Read Column – Puppy Rough Play with Older Dog

Dear John,

Is my 7 month puppy out of line by biting my other dog all the time? It seems to be annoying to the older dog. Should she have grown out of this puppy biting stage by now? Is there anything we should be doing to stop it? Or will the problem fix itself over time?

Hi Donna,

There isn’t one answer to this question. Most pups do settle down over time but the way an older dog (and we) respond to rough play can have positive or negative impact the youngster’s attitude down the road. Play has a few purposes, one of which is that it’s a way of testing one’s drive and physical abilities against others. In a more natural setting this sort of behaviour (and energy expenditure) plays out mostly amongst litter mates and to a limited extent mom dogs, rather than uncles, aunts or geriatric grandparents. Later in life conflicts may be resolved without a knock down, drag out brawl as the dog’s have their past play to refer to giving them a pretty good idea how things would play out.

As a general rule I let dogs work things out, but how an older dog might respond to a younger can really vary and sometimes we do need to intervene. Some older dogs simply don’t have the confidence to settle a pup down and so a dog owner should step in to reduce the stress.

If they’re of different breeds and the physical size of the younger overtakes the older, he or she may want to provide the youngster with some guidance but be physically unable to. Once again, I think the dog owner needs to step in.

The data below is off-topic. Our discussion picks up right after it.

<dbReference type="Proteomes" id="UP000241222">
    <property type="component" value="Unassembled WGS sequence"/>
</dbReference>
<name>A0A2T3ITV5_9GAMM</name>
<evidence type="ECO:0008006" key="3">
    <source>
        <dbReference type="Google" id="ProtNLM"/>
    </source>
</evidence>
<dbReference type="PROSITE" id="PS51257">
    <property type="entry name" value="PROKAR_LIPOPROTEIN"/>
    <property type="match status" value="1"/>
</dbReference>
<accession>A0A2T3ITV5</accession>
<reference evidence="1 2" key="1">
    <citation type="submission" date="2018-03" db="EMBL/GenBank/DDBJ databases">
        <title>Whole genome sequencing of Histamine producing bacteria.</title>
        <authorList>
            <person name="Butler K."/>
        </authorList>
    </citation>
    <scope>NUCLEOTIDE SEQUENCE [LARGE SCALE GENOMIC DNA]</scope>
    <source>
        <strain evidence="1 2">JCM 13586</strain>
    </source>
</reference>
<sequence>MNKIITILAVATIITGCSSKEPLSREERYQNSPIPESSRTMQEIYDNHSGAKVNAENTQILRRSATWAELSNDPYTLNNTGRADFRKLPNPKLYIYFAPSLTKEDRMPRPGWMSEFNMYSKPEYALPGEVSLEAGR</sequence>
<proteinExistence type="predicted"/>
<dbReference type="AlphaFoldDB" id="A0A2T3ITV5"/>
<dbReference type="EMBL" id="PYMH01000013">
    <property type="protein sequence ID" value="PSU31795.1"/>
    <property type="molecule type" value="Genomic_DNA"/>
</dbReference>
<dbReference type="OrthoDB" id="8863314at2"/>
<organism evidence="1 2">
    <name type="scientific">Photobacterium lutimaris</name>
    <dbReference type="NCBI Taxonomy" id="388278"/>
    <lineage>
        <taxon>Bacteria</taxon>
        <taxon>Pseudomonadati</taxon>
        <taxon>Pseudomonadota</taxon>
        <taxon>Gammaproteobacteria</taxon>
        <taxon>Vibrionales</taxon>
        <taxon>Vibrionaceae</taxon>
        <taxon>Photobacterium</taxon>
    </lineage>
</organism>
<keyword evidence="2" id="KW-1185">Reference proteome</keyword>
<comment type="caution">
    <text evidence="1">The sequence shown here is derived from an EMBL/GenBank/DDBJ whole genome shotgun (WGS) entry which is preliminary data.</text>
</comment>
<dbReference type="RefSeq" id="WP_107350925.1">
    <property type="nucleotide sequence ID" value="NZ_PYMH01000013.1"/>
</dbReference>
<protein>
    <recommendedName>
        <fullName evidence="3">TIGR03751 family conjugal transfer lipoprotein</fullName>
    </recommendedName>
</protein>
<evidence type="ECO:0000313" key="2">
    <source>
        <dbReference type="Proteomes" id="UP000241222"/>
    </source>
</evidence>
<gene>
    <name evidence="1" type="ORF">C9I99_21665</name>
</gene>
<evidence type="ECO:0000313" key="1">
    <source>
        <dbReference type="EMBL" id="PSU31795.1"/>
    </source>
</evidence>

In other cases, some older dogs will tolerate more of this sort of behaviour then others but will start handing out smack downs once they figure the pup is old enough to know better which would be in the range where that breed is near young adult hood.

I’ve seen situation where I’ve thought some dogs may not think it’s their place to discipline the pup and be wondering while they’re being mauled, “Your pup, your problem, what are you waiting for?”

I think we should be sensitive as well when the older dog is a canine senior citizen.

Playfulness that gets too rough without some clarity as to boundaries can turn a dog into a bully. If all it ever knows is “might is right” with the dog it lives with, it can set that dog up for an awful surprise when one day it meets a less tolerant dog. There’s an old cowboy saying, “There ain’t a horse that can’t be rode, nor a cowboy that can’t be throw’d.” If the dog is going to interact with others down the road it’s much easier to learn a little humility now whether that lesson is coming from the resident house dog or the dog’s owner.

There are different ways for dog owner’s to intervene but without meeting the dog’s involved I hesitate to suggest what would be best. If the pup involved is clear as to who’s the teacher and who’s the student when it comes to itself and its owner it usually doesn’t take much to get the idea across but dogs need to be respected as individuals and what might be just barely “clear” to one pup might overwhelm another.

– John Wade

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